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The effect of cleaning substances on the surface of denture base material

Juozas Žilinskas, Jonas Junevičius, Kęstutis Česaitis, Gabrielė Junevičiūtė

Clinic of Dental and Maxillary Orthopedics, Faculty of Odontology, Lithuanian University of Health Sciences, Medical Academy, Kaunas, Lithuania

Med Sci Monit 2013; 19:1142-1145

DOI: 10.12659/MSM.889568

Available online:

Published: 2013-12-11


Background: The aim of this study was to evaluate the effect of substances used for hygienic cleaning of dentures on the surface of the denture base material.
Material and Methods: Meliodent Heat Cure (Heraeus-Kulzer, Germany) heat-polymerized acrylic resin was used to produce plates with all the characteristics of removable denture bases (subsequently, “plates”). Oral-B Complete toothbrushes of various brush head types were fixed to a device that imitated tooth brushing movements; table salt and baking soda (frequently used by patients to improve tooth brushing results), toothpaste (“Colgate Total”), and water were also applied. Changes in plate surfaces were monitored by measuring surface reflection alterations on spectrometry. Measurements were conducted before the cleaning and at 2 and 6 hours after cleaning.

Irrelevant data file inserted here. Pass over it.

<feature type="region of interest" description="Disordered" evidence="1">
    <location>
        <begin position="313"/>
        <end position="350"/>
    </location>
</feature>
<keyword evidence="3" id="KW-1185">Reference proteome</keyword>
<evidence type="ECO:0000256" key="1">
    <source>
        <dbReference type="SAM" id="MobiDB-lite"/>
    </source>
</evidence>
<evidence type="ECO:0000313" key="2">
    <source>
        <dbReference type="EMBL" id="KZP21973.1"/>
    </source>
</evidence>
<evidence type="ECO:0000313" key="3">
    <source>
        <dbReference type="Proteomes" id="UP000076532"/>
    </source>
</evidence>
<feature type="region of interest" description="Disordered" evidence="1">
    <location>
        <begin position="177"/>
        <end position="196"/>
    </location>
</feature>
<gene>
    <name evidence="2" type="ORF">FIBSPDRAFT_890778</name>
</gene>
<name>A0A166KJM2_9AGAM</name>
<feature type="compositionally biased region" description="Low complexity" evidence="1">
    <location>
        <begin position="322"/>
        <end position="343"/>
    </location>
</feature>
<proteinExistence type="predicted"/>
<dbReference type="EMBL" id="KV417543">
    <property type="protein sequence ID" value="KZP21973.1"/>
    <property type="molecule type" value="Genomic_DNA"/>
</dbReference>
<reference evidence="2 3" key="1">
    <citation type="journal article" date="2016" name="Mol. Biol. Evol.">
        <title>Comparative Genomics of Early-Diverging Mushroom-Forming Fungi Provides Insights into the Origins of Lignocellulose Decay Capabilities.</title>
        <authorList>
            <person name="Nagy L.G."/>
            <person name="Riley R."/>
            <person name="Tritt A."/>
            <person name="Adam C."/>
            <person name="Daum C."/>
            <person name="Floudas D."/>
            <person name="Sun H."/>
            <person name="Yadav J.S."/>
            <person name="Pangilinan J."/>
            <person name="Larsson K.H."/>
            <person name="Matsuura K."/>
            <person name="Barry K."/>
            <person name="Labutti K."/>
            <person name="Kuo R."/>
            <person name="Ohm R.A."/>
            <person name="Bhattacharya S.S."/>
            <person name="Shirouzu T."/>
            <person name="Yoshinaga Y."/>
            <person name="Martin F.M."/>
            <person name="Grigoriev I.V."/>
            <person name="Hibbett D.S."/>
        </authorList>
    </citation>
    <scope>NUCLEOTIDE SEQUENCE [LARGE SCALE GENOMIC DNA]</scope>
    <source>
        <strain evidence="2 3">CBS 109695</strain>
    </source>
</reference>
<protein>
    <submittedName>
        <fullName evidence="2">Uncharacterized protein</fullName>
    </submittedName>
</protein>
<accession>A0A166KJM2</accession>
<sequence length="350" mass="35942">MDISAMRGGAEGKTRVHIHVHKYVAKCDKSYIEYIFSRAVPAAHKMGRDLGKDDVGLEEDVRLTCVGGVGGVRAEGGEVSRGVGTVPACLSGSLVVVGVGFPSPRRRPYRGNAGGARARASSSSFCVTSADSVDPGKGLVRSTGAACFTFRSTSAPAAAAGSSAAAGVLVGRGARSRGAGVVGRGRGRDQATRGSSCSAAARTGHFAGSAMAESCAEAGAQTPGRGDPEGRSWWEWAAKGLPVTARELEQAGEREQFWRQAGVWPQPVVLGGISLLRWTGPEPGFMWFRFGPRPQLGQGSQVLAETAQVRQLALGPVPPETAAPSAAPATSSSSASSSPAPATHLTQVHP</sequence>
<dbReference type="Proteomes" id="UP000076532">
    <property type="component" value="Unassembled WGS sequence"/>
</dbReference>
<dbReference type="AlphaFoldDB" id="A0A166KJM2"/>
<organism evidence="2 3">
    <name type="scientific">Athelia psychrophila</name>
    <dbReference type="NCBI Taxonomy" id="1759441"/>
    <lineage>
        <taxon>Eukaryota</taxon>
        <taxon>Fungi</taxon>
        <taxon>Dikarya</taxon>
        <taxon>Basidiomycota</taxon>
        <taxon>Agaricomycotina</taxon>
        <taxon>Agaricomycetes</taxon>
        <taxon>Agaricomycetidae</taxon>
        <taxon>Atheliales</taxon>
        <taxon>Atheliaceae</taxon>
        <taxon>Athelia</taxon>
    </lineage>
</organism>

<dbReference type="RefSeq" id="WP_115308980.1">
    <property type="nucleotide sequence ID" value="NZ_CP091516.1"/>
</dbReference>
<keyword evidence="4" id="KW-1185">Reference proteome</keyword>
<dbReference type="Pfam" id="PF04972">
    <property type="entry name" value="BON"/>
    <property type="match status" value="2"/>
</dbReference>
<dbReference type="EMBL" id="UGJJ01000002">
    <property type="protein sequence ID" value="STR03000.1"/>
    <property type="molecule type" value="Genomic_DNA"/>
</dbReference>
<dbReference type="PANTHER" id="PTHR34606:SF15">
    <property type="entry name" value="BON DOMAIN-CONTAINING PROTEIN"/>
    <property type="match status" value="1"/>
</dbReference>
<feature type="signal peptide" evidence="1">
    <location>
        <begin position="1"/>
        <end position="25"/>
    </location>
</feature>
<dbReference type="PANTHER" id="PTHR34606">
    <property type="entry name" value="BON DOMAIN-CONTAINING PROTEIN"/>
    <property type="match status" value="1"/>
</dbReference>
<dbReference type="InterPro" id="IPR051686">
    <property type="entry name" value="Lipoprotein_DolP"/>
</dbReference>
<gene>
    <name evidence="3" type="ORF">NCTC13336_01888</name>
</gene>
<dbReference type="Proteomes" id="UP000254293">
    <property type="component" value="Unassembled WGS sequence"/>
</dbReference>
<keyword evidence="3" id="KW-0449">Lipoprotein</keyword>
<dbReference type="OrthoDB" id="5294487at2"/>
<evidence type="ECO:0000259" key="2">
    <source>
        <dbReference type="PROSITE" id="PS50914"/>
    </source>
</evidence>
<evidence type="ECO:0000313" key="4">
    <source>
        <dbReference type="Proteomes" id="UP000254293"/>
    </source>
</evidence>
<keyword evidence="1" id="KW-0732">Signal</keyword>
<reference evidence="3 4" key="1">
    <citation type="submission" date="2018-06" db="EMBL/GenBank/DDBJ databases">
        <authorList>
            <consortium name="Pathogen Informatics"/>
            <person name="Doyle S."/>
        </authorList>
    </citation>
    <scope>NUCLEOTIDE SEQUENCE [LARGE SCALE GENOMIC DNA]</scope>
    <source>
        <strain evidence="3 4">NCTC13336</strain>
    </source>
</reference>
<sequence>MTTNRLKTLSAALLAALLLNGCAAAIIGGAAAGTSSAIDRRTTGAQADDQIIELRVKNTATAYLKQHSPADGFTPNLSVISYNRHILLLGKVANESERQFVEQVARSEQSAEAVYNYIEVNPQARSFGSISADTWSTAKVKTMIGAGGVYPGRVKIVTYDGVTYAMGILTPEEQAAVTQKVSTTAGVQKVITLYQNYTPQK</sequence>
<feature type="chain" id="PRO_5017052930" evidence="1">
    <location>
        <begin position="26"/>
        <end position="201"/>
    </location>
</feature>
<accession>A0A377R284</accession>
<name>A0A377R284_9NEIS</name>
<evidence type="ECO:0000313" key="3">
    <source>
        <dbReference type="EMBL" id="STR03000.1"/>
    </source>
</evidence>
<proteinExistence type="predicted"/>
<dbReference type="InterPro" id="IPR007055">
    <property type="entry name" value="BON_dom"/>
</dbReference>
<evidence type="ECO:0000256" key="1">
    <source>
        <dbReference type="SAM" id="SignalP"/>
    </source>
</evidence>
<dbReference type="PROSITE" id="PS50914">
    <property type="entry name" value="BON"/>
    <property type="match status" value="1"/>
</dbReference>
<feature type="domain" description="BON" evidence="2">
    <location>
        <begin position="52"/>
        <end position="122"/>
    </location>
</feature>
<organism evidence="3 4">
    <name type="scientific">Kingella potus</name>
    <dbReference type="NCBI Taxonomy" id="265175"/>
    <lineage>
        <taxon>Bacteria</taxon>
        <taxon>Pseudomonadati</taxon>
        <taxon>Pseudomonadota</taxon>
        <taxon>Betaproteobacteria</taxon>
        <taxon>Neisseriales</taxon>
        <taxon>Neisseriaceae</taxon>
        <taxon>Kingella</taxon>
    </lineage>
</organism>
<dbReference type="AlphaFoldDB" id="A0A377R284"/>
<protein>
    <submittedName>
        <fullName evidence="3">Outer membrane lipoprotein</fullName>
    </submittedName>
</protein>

Results: No statistically significant differences were found between the 3 test series. All 3 plates used in the study underwent statistically significant (p<0.05changed) – the reflection became poorer. The plates were most affected by the medium-bristle toothbrush with baking soda – the total reflection reduction was 4.82±0.1%; among toothbrushes with toothpaste, the hard-type toothbrush had the greatest reflection-reducing effect – 4.6±0.05%, while the toothbrush with table salt inflicted the least damage (3.5 ± 0.16%) due to the presence of rounded crystals between the bristles and the resin surface. Toothbrushes with water had a uniform negative effect on the plate surface – 3.89±0.07%.
Conclusions: All substances used by the patients caused surface abrasion of the denture base material, which reduced the reflection; a hard toothbrush with toothpaste had the greatest abrasive effect, while soft toothbrushes inflicted the least damage.

Keywords: Materials Testing - methods, Denture Bases, Methylmethacrylates, Sodium Bicarbonate - adverse effects, Spectrum Analysis, Surface Properties - drug effects, Toothbrushing - adverse effects, Toothpastes - adverse effects



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